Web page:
Famous for Paul Hogan, Fosters Lager, and Mel Gibson, Australia’s wine industry has become a dominant force on the international wine market over the past 20 years. Vines were originally grown here in the mid 1800s, but the wine produced was mostly fortified wine to be sent back to England. Old vine Grenache and Mouvedre dating back to the late 1800s is still farmed in Australia today; however it is probably the Syrah grape for which Australia is most famous. Known as Shiraz in Australia, these are generally big wines with generous fruit and oak. This easy drinking style helped to push Australian wines to the top of the export market. Australian wines became known for their simple fruit forward style and dominated the supermarket shelves and wine list alike. Recently Australia has begun to turn more to the thought of wine for quality rather than quantity, and is exploring many of the cooler climates offered by its coast.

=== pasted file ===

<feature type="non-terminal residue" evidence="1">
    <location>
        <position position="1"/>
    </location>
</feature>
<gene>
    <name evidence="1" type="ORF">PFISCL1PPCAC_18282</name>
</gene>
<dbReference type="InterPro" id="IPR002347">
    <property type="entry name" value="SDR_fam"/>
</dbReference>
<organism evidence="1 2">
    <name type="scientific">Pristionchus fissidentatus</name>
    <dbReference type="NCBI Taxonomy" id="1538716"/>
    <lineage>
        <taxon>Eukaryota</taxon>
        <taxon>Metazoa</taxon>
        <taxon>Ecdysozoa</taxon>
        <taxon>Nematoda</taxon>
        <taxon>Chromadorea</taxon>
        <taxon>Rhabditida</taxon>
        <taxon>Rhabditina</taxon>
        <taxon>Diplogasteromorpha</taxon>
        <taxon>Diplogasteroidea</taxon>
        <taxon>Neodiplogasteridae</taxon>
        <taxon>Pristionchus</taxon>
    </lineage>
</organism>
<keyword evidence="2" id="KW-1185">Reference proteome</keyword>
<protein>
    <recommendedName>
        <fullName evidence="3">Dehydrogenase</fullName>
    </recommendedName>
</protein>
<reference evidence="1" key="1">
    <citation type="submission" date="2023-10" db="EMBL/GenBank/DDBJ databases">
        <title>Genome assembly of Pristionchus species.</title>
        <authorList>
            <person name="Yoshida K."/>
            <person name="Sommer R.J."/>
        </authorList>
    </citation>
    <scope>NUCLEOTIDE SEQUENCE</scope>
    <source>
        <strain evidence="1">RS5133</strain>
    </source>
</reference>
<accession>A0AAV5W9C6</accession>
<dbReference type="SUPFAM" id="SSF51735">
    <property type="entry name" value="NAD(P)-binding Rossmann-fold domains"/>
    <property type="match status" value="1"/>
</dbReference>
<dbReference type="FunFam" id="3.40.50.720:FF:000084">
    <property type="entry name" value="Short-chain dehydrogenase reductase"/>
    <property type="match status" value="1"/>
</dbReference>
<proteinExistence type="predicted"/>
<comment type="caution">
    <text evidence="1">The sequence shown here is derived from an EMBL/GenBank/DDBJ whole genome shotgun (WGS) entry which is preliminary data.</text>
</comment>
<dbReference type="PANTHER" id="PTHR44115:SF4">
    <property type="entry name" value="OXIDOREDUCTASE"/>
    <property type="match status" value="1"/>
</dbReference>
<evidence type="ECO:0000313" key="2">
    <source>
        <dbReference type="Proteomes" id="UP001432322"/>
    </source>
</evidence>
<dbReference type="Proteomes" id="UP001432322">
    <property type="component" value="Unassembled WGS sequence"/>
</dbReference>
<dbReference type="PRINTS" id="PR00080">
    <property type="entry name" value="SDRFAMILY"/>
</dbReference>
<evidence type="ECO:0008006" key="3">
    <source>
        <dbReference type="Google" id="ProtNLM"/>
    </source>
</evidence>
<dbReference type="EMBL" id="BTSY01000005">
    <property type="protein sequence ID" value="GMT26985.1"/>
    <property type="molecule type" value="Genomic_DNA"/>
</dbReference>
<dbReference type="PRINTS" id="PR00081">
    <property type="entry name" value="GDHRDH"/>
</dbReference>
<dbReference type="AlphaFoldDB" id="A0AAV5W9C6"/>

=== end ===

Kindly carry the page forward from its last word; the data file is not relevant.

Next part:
Victoria is the coolest and smallest of the Australian states and possibly the most exciting at the present time. The regions on the coast, Mornington Peninsula, Geelong, and Yarra Valley produce cooler climate Pinot Noir and Chardonnay that are almost impossible to produce well in the rest of Australia. Further inland are the regions of Heathcote and Strathbogie Ranges. Here the climate is tempered by the mountain ranges bringing cooling winds to help combat the hotter climate. The wines produced in Victoria differ from the super extracted, heavily oaked, jam bombs that are oft thought of as Australian wine. Here the cooler climate fosters a slightly more delicate wine with acidic balance and lighter tones.